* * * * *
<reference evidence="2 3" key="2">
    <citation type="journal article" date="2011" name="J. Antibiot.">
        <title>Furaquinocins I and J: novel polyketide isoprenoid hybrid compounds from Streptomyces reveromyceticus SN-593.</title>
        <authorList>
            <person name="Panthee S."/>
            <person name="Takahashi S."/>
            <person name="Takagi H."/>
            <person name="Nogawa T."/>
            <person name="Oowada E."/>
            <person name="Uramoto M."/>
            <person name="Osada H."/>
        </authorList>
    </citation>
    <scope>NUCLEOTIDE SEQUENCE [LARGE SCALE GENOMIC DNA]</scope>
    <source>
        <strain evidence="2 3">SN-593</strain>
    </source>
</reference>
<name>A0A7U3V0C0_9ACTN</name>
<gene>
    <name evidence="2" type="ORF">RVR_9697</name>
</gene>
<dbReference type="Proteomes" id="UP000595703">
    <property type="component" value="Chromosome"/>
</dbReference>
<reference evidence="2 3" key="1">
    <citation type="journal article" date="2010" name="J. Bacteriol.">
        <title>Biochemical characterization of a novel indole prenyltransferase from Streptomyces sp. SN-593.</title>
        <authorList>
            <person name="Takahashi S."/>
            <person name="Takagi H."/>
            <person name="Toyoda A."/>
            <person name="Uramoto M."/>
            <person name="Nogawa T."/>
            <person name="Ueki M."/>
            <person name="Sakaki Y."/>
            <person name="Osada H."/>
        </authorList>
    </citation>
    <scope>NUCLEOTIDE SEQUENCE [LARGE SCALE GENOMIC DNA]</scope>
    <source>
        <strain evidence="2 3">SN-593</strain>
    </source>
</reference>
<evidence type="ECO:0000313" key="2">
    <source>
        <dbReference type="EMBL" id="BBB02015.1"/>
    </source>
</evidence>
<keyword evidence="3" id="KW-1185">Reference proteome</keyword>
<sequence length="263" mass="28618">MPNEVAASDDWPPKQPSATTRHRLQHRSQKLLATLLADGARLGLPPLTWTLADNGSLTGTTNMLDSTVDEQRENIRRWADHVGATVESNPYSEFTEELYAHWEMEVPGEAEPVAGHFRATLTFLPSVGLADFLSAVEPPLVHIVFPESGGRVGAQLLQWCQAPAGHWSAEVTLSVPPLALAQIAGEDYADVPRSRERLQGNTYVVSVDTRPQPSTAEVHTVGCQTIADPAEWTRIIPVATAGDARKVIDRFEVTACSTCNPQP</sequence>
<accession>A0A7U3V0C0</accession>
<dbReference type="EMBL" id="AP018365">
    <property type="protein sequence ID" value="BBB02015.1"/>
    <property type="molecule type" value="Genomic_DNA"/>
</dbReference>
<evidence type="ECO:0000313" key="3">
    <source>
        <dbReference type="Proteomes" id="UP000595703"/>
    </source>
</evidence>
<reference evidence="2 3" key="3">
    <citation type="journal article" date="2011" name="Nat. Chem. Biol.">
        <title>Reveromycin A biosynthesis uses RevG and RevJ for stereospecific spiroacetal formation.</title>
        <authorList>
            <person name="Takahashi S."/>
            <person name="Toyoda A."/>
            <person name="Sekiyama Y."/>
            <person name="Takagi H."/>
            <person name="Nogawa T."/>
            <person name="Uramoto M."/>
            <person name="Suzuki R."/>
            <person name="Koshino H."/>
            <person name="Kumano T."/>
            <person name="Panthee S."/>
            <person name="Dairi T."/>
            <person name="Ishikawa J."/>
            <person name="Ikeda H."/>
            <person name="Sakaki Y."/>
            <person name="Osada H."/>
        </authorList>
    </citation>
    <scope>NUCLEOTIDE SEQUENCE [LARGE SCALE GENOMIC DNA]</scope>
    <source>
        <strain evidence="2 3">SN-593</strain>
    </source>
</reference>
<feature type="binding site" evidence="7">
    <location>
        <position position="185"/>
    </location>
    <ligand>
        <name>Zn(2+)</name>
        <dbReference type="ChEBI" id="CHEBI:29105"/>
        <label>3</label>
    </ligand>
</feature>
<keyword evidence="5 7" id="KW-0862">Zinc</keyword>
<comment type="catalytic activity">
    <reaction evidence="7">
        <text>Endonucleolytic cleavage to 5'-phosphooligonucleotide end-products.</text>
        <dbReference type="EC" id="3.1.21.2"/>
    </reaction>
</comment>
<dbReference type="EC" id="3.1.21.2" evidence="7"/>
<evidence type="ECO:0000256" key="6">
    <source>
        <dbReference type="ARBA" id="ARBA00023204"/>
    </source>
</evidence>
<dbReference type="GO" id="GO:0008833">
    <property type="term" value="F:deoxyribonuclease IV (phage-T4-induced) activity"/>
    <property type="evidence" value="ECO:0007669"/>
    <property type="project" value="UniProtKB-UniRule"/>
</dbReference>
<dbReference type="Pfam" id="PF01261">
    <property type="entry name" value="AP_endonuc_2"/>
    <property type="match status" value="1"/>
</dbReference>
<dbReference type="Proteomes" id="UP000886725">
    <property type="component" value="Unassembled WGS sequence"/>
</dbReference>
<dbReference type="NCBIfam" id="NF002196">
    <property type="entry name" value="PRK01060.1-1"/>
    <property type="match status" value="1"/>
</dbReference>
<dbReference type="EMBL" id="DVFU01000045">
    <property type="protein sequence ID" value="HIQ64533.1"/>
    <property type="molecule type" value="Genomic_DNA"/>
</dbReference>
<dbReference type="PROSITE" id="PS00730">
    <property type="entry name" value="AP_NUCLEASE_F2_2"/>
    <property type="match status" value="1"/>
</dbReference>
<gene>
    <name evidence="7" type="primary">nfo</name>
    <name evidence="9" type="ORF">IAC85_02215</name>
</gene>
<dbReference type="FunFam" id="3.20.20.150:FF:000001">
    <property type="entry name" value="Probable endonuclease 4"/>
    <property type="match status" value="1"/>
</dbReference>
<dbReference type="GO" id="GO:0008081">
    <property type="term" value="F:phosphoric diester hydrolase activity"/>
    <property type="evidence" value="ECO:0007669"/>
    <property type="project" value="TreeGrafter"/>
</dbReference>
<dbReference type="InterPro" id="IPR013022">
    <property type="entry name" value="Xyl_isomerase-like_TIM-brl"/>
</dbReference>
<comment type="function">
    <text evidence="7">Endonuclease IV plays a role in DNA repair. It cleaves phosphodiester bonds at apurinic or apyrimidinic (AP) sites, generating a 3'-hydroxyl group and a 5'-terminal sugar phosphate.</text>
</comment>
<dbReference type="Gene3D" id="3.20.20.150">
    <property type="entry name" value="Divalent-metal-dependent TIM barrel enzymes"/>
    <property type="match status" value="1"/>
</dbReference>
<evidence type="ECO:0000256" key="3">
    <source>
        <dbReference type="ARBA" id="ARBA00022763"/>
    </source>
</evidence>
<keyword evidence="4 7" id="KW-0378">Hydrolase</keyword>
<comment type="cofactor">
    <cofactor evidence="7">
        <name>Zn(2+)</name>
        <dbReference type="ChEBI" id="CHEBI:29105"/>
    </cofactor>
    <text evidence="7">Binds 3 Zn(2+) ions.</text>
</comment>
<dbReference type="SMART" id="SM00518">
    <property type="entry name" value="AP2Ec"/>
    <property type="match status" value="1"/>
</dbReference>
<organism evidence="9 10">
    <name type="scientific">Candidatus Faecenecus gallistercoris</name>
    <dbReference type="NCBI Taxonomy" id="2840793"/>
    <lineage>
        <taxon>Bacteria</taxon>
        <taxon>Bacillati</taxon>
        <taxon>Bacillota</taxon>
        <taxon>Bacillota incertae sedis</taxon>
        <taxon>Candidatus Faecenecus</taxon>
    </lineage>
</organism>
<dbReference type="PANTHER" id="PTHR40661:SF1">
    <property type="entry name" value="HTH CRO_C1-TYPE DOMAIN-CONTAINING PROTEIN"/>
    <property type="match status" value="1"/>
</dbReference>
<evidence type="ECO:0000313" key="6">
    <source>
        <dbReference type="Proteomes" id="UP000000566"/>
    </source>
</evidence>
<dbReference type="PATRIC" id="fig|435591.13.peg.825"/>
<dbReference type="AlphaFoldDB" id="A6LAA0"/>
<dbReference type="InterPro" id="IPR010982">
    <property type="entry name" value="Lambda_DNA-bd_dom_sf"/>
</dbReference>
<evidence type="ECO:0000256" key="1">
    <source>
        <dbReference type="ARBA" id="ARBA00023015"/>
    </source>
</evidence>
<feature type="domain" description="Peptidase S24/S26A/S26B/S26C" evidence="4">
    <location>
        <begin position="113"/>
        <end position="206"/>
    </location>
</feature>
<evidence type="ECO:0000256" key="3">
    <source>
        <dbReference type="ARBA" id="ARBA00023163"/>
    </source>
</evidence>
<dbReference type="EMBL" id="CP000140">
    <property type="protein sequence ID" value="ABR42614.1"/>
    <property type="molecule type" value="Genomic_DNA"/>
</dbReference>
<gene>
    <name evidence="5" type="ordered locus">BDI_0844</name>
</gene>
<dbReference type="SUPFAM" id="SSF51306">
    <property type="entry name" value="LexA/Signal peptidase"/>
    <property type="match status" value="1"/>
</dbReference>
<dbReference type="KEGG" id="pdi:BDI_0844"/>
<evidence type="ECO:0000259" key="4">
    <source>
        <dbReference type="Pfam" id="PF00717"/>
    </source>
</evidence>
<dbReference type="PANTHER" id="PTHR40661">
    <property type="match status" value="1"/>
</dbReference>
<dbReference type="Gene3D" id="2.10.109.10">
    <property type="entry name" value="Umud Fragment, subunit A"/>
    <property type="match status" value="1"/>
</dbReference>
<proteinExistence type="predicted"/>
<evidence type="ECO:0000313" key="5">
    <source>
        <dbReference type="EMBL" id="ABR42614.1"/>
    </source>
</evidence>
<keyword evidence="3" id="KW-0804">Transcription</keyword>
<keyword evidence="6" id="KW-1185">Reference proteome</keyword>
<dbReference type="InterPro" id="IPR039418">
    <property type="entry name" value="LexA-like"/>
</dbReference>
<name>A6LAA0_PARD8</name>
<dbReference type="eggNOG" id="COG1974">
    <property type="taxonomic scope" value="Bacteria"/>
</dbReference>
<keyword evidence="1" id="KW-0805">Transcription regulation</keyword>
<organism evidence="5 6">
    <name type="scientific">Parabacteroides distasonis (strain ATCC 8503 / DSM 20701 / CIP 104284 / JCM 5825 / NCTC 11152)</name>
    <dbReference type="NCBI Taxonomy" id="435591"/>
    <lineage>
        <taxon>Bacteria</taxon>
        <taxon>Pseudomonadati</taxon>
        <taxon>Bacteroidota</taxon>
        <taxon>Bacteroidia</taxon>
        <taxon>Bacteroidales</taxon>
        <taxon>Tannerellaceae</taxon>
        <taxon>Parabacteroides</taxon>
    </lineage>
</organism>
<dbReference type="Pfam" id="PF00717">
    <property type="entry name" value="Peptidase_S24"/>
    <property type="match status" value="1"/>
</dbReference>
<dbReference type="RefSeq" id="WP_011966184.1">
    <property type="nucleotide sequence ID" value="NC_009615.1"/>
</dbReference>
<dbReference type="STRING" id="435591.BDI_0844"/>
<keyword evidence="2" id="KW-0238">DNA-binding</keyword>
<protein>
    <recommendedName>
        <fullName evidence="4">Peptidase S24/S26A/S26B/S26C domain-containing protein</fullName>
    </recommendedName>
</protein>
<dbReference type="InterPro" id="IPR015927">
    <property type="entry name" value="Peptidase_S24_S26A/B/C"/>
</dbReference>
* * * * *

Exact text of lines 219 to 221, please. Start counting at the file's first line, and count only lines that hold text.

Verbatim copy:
</dbReference>
<gene>
    <name evidence="5" type="ordered locus">BDI_0844</name>